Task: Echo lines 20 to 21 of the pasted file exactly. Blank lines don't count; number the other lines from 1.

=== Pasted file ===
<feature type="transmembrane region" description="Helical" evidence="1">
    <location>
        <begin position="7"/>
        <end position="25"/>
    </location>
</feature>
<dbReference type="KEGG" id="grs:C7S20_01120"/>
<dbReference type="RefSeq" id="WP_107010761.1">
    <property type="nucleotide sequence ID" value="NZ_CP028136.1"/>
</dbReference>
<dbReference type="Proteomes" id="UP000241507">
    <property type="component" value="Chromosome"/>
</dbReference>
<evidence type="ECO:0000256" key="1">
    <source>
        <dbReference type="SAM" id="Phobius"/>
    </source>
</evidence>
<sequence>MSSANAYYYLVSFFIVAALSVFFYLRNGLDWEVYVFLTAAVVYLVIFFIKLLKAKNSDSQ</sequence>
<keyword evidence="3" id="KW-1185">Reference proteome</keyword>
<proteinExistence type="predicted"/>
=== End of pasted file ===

<keyword evidence="3" id="KW-1185">Reference proteome</keyword>
<proteinExistence type="predicted"/>